Most of the theory about starvation physiology in fish is based on observations of birds and mammals. Such observations have given rise to the idea that starving animals undergo three distinct physiological and/or morphological phases. These phases are typically defined by the type of physiological fuel (e.g. carbohydrates, lipids, or proteins) that is being utilized. Transitions from one phase to another may be indirectly identified by changes in hormone levels, enzyme activities, blood metabolites, or body mass. Similar to birds and mammals, we notice three distinctive transitions in the sequential compositional changes during long-term starvation of fish. The first phase is a short transient one where both protein tissues and fat reserves are mobilized, and where the concentration of several hormones (such as ghrelin and growth hormone levels) deviates significantly from the normal steady-state levels. The second phase appears to be a (usually long) steady state, with mobilization of fat as the main source of energy. During this phase the change in concentration of endocrine factors is minimal and protein breakdown is nearly constant. When the primary lipid source which was utilized as energy during the second phase reaches a critical value, a transition to the third stage occurs, in which proteins are being mobilized as the primary energy source. It appears that various fish species use different lipid sources (e.g. liver, viscera, muscle) and exhibit transition to Phase III at different critical values. Hormonal levels also change significantly at this final stage and they may facilitate the transition to alternative energy source (e.g. muscle protein). We also notice changes in composition and structure of the gut system of fish during these stages. A loss of vacuolization of the mucosa cells and the transformation to finely granular cytoplasm is already noticed after 2 days and is prominent after 7 days of starvation (Phases I and II, respectively). Changes in the mucosa folds can be observed after a short fasting period, at Phase II. Generally, the cells kept their regular cylindrical form and the number of goblet cells increased during the second stage of starvation. To conclude, data on starvation in fish suggest three distinctive phases during prolonged starvation periods, with transitions that are triggered by hormonal changes and are strongly effected by temperature.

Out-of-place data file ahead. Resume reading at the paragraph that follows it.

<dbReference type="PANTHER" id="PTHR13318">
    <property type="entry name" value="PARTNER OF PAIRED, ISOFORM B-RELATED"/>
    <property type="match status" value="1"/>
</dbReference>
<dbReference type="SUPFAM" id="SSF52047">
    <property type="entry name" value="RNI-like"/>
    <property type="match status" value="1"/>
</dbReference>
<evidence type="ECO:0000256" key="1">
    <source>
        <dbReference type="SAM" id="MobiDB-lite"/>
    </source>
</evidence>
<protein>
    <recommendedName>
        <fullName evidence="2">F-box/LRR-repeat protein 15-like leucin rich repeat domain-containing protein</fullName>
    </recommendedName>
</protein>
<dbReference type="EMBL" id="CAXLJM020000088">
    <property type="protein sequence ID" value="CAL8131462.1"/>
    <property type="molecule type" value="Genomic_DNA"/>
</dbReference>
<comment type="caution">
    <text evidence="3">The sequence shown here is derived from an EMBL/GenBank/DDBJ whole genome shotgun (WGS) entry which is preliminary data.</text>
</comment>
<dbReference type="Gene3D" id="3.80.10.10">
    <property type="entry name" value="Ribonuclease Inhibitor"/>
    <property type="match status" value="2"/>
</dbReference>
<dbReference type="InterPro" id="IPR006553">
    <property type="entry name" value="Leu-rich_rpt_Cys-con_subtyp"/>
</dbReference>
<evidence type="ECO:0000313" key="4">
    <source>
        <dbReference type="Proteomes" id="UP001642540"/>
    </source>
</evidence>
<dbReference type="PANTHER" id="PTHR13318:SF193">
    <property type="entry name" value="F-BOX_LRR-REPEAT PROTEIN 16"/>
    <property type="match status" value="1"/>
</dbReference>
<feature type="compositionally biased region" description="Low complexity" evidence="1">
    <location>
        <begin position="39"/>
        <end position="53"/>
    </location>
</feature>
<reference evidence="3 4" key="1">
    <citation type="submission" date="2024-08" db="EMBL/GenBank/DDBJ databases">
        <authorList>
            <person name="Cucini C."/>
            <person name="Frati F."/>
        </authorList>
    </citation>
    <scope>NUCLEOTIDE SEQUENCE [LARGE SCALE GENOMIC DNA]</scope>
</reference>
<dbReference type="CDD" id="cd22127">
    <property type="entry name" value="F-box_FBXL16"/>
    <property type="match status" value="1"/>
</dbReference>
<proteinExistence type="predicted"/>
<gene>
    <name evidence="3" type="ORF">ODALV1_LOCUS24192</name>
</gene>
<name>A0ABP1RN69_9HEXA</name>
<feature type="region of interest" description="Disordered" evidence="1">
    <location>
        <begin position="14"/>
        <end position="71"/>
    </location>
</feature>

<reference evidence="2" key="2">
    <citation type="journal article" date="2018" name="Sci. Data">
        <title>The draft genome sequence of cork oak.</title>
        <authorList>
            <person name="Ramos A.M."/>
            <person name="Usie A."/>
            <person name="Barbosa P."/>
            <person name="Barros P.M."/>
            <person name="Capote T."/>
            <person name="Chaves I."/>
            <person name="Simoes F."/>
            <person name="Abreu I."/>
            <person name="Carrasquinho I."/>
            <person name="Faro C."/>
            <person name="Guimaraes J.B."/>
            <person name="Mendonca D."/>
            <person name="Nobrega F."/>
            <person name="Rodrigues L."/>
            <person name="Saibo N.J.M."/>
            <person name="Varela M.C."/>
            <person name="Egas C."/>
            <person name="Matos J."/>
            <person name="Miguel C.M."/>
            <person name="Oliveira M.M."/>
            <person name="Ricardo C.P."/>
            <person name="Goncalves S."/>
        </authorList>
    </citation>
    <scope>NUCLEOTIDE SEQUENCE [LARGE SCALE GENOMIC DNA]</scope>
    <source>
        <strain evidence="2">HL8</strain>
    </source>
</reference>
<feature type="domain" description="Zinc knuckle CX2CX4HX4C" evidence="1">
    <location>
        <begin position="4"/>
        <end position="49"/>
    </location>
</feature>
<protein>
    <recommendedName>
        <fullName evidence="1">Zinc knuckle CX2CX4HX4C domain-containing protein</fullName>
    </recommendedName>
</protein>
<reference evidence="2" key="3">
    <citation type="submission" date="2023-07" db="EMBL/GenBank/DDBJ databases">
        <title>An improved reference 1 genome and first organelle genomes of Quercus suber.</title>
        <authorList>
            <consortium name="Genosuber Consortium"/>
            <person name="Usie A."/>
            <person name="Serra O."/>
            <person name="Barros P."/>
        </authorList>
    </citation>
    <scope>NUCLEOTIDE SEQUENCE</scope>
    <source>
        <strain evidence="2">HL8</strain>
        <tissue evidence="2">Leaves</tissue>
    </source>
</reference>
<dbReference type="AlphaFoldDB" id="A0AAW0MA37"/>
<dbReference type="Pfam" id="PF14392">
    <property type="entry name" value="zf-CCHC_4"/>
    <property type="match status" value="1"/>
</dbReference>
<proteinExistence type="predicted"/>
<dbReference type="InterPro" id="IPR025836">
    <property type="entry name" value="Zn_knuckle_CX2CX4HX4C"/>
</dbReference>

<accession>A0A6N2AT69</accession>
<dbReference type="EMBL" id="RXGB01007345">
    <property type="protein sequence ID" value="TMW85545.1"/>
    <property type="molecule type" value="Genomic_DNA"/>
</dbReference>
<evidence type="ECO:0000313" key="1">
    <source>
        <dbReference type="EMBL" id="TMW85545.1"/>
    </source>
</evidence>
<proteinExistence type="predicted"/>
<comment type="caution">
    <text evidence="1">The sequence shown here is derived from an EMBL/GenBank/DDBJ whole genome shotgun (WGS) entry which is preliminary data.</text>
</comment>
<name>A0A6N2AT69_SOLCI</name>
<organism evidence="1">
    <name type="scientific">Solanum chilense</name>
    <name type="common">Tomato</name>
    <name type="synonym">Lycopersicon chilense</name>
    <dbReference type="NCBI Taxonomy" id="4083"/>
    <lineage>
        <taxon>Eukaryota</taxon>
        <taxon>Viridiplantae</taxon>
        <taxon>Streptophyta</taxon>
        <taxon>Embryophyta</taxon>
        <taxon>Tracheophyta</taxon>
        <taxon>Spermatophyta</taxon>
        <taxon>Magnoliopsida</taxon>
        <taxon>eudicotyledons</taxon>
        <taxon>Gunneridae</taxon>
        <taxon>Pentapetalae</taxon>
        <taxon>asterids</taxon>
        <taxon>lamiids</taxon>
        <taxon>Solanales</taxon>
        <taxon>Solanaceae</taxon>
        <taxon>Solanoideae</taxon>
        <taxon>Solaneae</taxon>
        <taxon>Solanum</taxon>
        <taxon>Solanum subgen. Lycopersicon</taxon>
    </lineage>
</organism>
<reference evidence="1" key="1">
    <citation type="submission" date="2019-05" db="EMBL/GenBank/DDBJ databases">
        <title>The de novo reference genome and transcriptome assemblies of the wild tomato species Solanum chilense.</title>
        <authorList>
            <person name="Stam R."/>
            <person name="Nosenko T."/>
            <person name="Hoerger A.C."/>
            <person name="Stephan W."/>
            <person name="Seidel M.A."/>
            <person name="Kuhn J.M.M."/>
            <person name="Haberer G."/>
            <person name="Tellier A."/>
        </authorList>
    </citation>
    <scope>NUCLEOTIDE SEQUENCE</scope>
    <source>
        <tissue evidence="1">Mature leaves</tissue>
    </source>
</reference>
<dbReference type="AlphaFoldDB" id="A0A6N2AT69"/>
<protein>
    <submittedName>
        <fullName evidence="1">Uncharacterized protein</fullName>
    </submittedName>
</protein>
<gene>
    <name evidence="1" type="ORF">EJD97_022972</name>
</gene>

Subterranean habitats are characterized by constant abiotic factors usually, including darkness, humidity, and temperature; yet these habitats also exhibit high temporal and spatial patchiness of food availability. Therefore, hypogean organisms often cope with periods of starvation that can last a few weeks to a few months. Subterranean species generally exhibit specific adaptations to long-term food deprivation and show a higher resistance to starvation than their epigean counterparts. The effects of long-term fasting and subsequent refeeding on behavior, locomotory and ventilatory activities, oxygen consumption, digestive physiology, and energy stores were investigated in subterranean aquatic crustaceans, fishes, and amphibians and then compared with responses observed among closely related or morphologically similar surface-dwelling species. When possible epigean and hypogean populations of the same species were compared. The remarkable resistance to long-term fasting showed by subterranean organisms may be partly explained by (1) lower metabolic demands and larger body stores in their nourished state, (2) the ability to undergo starvation-induced hypometabolism, and (3) a prolonged state of glycogen- and protein-sparing, permitted by extensive lipid catabolism. In addition, these groundwater species display high recovery abilities during refeeding, showing an optimal utilization of available food and a rapid restoration of their body reserves. Such responses are adaptive for life in harsh and unpredictable subterranean environments. The first part of this review focuses on the food status of subterranean ecosystems (especially caves and groundwaters'). The second part examines the sensitivity and responses of hypogean organisms to prolonged starvation. © 2012 Springer-Verlag Berlin Heidelberg. All rights are reserved.